SOS Signal Below Trail Crest

On the evening of Wednesday, May 30, 2018 the Inyo County Sheriff’s Office received a report of a hiker near Trail Crest on the Mount Whitney Trail who was flashing an SOS signal with his headlamp.  The reporting party could not provide a description of the subject or any information regarding their condition. The reporting party was encouraged to make contact with the patient if possible and assist him or provide us with more detail.  With limited information, a helicopter and ground team were scheduled to deploy as early as possible the next morning to investigate.

On Thursday, May 31, due to high winds, CHP helicopter H82 was unable to land near the patient’s last known location below Trail Crest, but deployed four Inyo SAR team members at Outpost Camp. The team hiked up to Trail Camp, receiving conflicting reports along the way that the patient had a broken limb, was uninjured, or was hypothermic. The team located the patient, a 24-year-old male, at Trail Camp.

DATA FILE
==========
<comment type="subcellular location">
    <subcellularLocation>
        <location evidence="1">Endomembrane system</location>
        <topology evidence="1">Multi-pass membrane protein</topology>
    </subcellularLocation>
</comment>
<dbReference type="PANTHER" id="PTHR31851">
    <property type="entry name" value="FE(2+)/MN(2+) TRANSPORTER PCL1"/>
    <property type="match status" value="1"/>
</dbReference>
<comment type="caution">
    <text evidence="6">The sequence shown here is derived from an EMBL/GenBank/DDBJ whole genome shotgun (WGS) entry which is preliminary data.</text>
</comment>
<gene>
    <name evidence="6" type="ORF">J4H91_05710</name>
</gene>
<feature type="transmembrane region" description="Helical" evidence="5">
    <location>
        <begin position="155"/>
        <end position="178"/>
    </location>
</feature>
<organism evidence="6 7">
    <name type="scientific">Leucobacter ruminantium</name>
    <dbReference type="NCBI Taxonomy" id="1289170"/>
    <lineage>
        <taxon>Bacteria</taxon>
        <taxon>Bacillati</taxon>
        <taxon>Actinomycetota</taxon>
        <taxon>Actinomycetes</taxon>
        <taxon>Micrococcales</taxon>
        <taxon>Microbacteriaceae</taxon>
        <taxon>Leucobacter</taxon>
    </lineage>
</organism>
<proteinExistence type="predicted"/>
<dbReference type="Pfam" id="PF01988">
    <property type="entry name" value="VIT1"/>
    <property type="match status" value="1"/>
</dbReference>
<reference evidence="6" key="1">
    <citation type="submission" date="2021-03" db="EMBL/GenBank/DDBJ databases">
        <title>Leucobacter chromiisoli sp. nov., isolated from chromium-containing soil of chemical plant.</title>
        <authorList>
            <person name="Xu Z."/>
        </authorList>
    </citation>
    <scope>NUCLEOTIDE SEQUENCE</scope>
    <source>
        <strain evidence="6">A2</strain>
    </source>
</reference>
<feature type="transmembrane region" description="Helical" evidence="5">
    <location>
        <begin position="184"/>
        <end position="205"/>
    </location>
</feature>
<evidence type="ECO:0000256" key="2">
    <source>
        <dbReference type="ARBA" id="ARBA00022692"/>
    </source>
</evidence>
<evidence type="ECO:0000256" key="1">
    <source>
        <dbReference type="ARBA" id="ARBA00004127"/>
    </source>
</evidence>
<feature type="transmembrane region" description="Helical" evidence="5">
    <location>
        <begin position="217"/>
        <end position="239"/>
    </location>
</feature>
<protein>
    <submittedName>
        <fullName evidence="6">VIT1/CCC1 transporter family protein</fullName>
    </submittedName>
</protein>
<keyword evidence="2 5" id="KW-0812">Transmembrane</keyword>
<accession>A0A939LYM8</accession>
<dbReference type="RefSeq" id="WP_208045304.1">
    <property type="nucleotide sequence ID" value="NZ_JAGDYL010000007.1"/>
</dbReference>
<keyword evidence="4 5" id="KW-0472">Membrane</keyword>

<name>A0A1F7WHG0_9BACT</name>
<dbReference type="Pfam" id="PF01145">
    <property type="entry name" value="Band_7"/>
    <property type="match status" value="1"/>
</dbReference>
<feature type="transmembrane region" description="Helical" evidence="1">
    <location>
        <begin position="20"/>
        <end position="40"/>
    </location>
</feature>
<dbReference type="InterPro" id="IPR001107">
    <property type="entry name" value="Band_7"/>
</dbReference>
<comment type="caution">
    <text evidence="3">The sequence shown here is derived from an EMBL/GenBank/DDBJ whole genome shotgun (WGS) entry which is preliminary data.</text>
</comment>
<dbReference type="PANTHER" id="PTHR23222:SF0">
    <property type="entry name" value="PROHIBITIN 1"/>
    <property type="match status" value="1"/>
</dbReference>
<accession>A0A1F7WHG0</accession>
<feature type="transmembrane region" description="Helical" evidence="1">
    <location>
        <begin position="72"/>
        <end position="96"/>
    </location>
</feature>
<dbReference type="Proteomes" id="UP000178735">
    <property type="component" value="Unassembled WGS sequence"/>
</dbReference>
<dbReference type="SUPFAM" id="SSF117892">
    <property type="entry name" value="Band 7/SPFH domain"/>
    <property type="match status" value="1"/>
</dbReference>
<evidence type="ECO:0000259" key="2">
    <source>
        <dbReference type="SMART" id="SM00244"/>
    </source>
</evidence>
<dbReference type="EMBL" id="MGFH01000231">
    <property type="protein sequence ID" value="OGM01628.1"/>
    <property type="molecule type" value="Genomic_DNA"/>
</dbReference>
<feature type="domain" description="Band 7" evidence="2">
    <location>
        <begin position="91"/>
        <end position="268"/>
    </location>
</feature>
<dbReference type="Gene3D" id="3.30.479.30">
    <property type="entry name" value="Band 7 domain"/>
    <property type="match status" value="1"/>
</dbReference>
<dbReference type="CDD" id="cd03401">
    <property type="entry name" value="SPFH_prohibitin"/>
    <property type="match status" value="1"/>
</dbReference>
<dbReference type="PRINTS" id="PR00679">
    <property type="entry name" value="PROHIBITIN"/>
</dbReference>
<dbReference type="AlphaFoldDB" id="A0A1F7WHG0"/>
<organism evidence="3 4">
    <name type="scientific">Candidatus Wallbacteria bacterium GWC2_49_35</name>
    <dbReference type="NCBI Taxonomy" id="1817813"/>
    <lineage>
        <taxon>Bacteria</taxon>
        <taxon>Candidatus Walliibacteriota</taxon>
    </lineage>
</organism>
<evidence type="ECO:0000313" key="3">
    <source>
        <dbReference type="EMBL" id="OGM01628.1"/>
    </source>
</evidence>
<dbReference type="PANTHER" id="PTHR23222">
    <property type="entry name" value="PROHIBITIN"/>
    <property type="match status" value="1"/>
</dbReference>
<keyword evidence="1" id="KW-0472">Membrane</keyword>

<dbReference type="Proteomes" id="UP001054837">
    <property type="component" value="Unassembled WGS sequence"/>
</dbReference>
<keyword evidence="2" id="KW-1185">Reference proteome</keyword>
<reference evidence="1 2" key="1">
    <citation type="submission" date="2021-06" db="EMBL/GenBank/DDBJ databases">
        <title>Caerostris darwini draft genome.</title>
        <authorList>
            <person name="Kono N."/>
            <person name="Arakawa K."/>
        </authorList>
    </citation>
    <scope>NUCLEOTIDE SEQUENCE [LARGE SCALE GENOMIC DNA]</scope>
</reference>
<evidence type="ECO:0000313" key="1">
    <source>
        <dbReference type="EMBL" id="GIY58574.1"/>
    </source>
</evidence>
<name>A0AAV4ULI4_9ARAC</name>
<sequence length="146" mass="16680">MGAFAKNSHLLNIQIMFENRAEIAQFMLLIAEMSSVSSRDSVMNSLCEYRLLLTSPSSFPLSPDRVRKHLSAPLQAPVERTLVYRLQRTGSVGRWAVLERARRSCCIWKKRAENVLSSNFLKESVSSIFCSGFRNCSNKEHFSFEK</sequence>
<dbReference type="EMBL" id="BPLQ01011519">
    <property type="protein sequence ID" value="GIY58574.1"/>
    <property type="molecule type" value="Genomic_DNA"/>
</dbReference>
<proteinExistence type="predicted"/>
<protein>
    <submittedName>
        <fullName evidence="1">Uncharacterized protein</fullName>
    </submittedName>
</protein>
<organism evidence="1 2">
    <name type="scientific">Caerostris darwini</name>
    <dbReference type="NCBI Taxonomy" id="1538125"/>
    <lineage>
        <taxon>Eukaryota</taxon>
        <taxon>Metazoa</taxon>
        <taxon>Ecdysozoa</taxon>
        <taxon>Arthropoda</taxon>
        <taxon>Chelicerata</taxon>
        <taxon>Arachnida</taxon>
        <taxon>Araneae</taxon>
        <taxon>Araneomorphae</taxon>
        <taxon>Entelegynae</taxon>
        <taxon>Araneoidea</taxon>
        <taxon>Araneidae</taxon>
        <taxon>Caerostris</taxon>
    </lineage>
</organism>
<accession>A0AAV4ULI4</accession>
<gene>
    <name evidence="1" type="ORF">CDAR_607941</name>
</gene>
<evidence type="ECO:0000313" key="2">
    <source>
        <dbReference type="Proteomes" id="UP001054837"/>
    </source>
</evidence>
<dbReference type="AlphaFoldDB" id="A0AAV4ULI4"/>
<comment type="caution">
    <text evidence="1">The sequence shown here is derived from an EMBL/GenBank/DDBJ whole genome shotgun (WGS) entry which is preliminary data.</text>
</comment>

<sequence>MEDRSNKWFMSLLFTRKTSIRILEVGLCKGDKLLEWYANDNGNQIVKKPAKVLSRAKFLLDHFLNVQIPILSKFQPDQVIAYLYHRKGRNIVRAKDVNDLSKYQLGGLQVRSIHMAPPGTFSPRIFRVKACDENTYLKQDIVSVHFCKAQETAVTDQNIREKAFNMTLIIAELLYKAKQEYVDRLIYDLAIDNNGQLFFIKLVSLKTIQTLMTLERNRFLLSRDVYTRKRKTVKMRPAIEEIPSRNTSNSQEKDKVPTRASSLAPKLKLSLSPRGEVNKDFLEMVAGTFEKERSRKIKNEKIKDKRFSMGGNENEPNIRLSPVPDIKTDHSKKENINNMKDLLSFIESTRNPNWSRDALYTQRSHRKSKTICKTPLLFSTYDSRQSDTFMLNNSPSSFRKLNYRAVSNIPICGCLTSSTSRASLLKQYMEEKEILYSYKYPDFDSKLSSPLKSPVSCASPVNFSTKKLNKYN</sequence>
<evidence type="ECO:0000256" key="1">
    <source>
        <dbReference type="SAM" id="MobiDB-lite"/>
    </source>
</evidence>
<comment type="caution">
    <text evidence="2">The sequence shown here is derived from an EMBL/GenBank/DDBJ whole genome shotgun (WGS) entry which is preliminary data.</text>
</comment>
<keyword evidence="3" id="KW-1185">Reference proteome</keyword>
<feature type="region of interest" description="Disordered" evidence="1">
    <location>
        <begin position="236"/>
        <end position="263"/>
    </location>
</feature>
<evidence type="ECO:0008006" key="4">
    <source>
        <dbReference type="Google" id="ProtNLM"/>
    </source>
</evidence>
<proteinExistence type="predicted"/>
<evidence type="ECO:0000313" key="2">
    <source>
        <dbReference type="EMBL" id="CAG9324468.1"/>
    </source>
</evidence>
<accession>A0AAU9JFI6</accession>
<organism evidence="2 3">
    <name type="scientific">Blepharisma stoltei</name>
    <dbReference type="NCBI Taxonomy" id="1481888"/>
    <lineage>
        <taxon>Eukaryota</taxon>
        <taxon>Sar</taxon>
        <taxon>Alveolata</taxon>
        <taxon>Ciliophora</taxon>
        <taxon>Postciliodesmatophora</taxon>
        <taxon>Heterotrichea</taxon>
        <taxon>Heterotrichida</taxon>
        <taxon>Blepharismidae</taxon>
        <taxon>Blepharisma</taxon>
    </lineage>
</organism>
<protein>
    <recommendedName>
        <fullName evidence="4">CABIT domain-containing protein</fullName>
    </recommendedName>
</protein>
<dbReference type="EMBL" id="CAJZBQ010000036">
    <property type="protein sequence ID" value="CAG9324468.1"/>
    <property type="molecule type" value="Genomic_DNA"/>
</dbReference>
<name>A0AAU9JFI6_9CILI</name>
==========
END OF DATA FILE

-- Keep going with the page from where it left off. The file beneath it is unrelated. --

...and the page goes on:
The subject said he was descending the snowfield below Trail Crest known as “the chute” when another glissading hiker collided with him, causing both of them to tumble a short distance down the chute. Shockingly, after crashing into the subject  the other hiker continued his descent without assessing or assisting the subject in any way. The subject sustained minor abrasions to his chest, forearm, and shin but was largely uninjured.  The subject  felt uncomfortable continuing to descend the icy snowfield, and made the decision to stay where he was and signal for help.

The subject was wearing minimal clothing and light, non-waterproof shoes.  Two Good Samaritans camped at Trail Camp saw his SOS signal, called the Sheriff’s Office, and hiked up to bring him a sleeping bag. By the time the Good Samaritans contacted him, his clothing was covered in ice and he was hypothermic. They cared for him through the night and helped him descend to Trail Camp in the morning.

When Inyo SAR contacted the subject, he was warm, ambulatory, and mentally alert and oriented. He had adequate food and water and had no injuries other than the abrasions. The subject declined further medical care and indicated that he was comfortable walking down the remainder of the trail without assistance from SAR. The SAR team supplied him with extra food and water, confirmed that he did not require additional help, and departed the scene after thanking the Good Samaritans for their courage and kindness in setting aside their own plans to help a fellow hiker.

Posted in 2018, Missions Reports.